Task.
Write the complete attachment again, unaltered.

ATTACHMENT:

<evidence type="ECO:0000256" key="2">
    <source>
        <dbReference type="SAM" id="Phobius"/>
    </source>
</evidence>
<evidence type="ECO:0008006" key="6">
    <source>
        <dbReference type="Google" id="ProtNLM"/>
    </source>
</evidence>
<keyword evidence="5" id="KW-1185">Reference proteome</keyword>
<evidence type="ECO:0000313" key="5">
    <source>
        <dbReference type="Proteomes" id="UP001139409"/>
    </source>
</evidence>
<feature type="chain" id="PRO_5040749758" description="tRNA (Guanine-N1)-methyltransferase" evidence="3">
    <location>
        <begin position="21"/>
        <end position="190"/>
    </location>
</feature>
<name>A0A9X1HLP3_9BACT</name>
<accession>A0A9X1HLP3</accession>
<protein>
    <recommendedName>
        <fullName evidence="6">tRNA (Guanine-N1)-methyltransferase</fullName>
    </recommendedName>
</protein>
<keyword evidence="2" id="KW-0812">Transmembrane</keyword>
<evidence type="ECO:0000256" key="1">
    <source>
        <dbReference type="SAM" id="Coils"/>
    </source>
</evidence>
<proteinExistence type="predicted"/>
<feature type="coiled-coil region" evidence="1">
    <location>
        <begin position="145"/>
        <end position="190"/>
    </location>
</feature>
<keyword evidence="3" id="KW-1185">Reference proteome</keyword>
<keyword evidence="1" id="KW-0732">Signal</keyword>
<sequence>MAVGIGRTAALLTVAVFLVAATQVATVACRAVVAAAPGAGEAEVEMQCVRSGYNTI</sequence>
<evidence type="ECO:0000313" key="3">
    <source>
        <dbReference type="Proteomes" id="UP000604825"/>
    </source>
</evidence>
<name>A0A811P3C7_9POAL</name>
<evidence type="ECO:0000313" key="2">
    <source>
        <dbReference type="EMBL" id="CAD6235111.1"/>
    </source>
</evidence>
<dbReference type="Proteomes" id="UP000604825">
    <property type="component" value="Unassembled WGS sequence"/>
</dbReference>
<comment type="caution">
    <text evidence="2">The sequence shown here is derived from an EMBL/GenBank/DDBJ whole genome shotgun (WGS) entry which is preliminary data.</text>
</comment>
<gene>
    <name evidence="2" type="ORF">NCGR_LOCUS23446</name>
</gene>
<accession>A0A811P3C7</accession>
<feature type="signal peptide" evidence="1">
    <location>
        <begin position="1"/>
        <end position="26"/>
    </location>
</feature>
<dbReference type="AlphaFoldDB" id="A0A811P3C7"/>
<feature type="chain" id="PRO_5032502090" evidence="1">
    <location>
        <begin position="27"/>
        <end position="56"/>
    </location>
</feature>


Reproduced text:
<evidence type="ECO:0000256" key="2">
    <source>
        <dbReference type="SAM" id="Phobius"/>
    </source>
</evidence>
<evidence type="ECO:0008006" key="6">
    <source>
        <dbReference type="Google" id="ProtNLM"/>
    </source>
</evidence>
<keyword evidence="5" id="KW-1185">Reference proteome</keyword>
<evidence type="ECO:0000313" key="5">
    <source>
        <dbReference type="Proteomes" id="UP001139409"/>
    </source>
</evidence>
<feature type="chain" id="PRO_5040749758" description="tRNA (Guanine-N1)-methyltransferase" evidence="3">
    <location>
        <begin position="21"/>
        <end position="190"/>
    </location>
</feature>
<name>A0A9X1HLP3_9BACT</name>
<accession>A0A9X1HLP3</accession>
<protein>
    <recommendedName>
        <fullName evidence="6">tRNA (Guanine-N1)-methyltransferase</fullName>
    </recommendedName>
</protein>
<keyword evidence="2" id="KW-0812">Transmembrane</keyword>
<evidence type="ECO:0000256" key="1">
    <source>
        <dbReference type="SAM" id="Coils"/>
    </source>
</evidence>
<proteinExistence type="predicted"/>
<feature type="coiled-coil region" evidence="1">
    <location>
        <begin position="145"/>
        <end position="190"/>
    </location>
</feature>
<keyword evidence="3" id="KW-1185">Reference proteome</keyword>
<keyword evidence="1" id="KW-0732">Signal</keyword>
<sequence>MAVGIGRTAALLTVAVFLVAATQVATVACRAVVAAAPGAGEAEVEMQCVRSGYNTI</sequence>
<evidence type="ECO:0000313" key="3">
    <source>
        <dbReference type="Proteomes" id="UP000604825"/>
    </source>
</evidence>
<name>A0A811P3C7_9POAL</name>
<evidence type="ECO:0000313" key="2">
    <source>
        <dbReference type="EMBL" id="CAD6235111.1"/>
    </source>
</evidence>
<dbReference type="Proteomes" id="UP000604825">
    <property type="component" value="Unassembled WGS sequence"/>
</dbReference>
<comment type="caution">
    <text evidence="2">The sequence shown here is derived from an EMBL/GenBank/DDBJ whole genome shotgun (WGS) entry which is preliminary data.</text>
</comment>
<gene>
    <name evidence="2" type="ORF">NCGR_LOCUS23446</name>
</gene>
<accession>A0A811P3C7</accession>
<feature type="signal peptide" evidence="1">
    <location>
        <begin position="1"/>
        <end position="26"/>
    </location>
</feature>
<dbReference type="AlphaFoldDB" id="A0A811P3C7"/>
<feature type="chain" id="PRO_5032502090" evidence="1">
    <location>
        <begin position="27"/>
        <end position="56"/>
    </location>
</feature>